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Creating Your Own Fast Food

Does it feel like you live in the car shuffling kids from play practice to sporting event to sleepover? With all this shuffling, what’s happened to your family meal table? That’s exactly the question Melodie M. Davis asks in her book, Whatever Happened to Dinner? Recipes and Reflections for Family Mealtime. In her study of the evolution of family mealtime, she discovers that it changes with our changing culture; but despite the changing culture, we as parents must keep mealtime as glue for holding the family together and a center point in our lives.

Yet many weary parents succumb to grabbing on the go, whether in the drive-through or pizza to eat in front of the TV once they do get home. While it’s important to periodically take stock in our family’s activities and decide if they are profitable, we also can preserve that center point by creating our own fast foods to eat at home, around the table.

If you knew that you could have supper on the table before the kids unloaded the groceries from the car, wouldn’t you want to give it a try?

Here are a few ways to consider:

Once-a-month cooking - This technique gained in popularity in the 1990s with the publication of a book by the same name. To practice once-a-month cooking, a homemaker devotes one day per month to shop and the next day to prepare 30 meals which they put in the freezer. It’s a lot of work for a few days so that you can relax the rest of the month. If you collaborate with friends, combining your menus and working together, the workload is cut in half and the fun is doubled.

Crockpot cooking - For the family on the go, the crockpot can be a lifesaver. Similar to the once-a-month cooking method, crockpot freezer meals are assembled ahead of time and frozen until ready to use. Sarah Robinson, mother of six with one on the way, likes to assemble her freezer meals on a weekly basis.

“I love how crockpot freezer meals help our family to eat at a normal time,” she says, “and help us to eat together as a family more often.”

Sarah has found this technique so helpful, she’s developed her own recipes and menu plans that she offers on her blog Sidetracked Sarah.

Homestead cooking - If you garden or grow any of your own food, you know that life is a little different around your place. Rather than weekly shopping that includes getting a few bags of frozen vegetables, a few pounds of ground beef, a litre of milk and a bag of potatoes, your food comes to you by the bushel. That volume of food tempts you to put it up in the fastest way possible to save time for other things.

But if you start with a plan, knowing how your family will consume that food throughout the year and put it up accordingly, then your meatballs will be ready when you need them, and soup will be canned and on the shelf. For instance, rather than can 80 quarts of green beans, the homestead cook mixes their beans, tomatoes, corn and carrots in one jar. When they want vegetable soup, they combine a jar of mixed vegetables with a jar of chicken broth - it’s that simple.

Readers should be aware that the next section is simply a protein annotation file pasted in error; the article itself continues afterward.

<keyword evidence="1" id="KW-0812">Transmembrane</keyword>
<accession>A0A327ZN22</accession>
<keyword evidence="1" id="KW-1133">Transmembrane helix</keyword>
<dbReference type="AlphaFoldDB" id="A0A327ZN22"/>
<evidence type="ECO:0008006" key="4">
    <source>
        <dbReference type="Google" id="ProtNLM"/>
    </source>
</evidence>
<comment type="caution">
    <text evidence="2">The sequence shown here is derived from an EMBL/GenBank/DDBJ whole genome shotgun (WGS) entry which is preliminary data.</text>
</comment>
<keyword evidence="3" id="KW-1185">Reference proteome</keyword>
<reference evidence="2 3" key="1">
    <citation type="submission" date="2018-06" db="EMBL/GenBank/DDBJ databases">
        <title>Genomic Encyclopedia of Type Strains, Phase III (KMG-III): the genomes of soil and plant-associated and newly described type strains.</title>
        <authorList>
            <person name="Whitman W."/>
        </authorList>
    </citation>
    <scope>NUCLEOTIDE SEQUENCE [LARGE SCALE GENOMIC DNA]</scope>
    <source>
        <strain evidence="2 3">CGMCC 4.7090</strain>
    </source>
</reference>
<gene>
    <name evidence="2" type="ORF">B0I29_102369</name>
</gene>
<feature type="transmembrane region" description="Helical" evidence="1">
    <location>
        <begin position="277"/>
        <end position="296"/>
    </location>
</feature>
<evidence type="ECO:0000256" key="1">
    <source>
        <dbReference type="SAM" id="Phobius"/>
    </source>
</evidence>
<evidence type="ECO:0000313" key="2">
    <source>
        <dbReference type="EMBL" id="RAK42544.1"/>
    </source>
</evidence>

Meals in jars - Holley Cooley teaches busy moms to create meals in quart-sized Mason jars from freeze-dried ingredients. As a consultant with Thrive Life foods, she advocates having your pantry stocked with meals in jars for those days when cooking just isn’t an option. By simply adding water to the contents of one jar, a homemaker can serve their family of four a hearty vegetable beef soup, chicken stir-fry or beef stroganoff in a matter of minutes.

According to Holley, freeze-dried foods retain more nutritional value than foods processed in other ways. Picked vine-ripened, the raw enzymes found in fruits and vegetables are still alive in freeze-dried foods. “Flash freezing doesn’t destroy the cell walls of the enzymes like other preservation methods,” shares Holley in a recent interview. “So when you rehydrate, the enzymes wake up from their freeze-dried state.”

Nothing relieves stress in someone’s life like knowing what’s for supper. Having a meal plan in place, meals put up and on the ready by any method, and being able to relax with the family around the table brings renewed energy of mind and spirit on those crazy busy days of shuffling kids. Why not try creating some of your own fast food today?

Interested in restoring your family meal table by planning ahead?

Here are a few resources to help you in the process:

• Once-A-Month Cooking: A Proven System for Spending Less Time in the Kitchen and Enjoying Delicious, Homemade Meals Every Day by Mary Beth Lagerborg and Mimi Wilson.

• Whatever Happened to Dinner? Recipes and Reflections for Family Mealtime by Melodie M. Davis.

• - This personal blog covers the art of cooking freezer to crockpot meals. Sarah Robinson has created free menus with recipes for you to print and use.

• sells freeze-dried foods and other emergency preparedness items.

Freelance journalist Carol specializes in all things home. Her work has appeared in BackHome Magazine, Grit, Hobby Farms and in over 30 regional parenting magazines. She is also the author of the newly released e-book, Homestead Cooking with Carol: Bountiful Make-ahead Meals.

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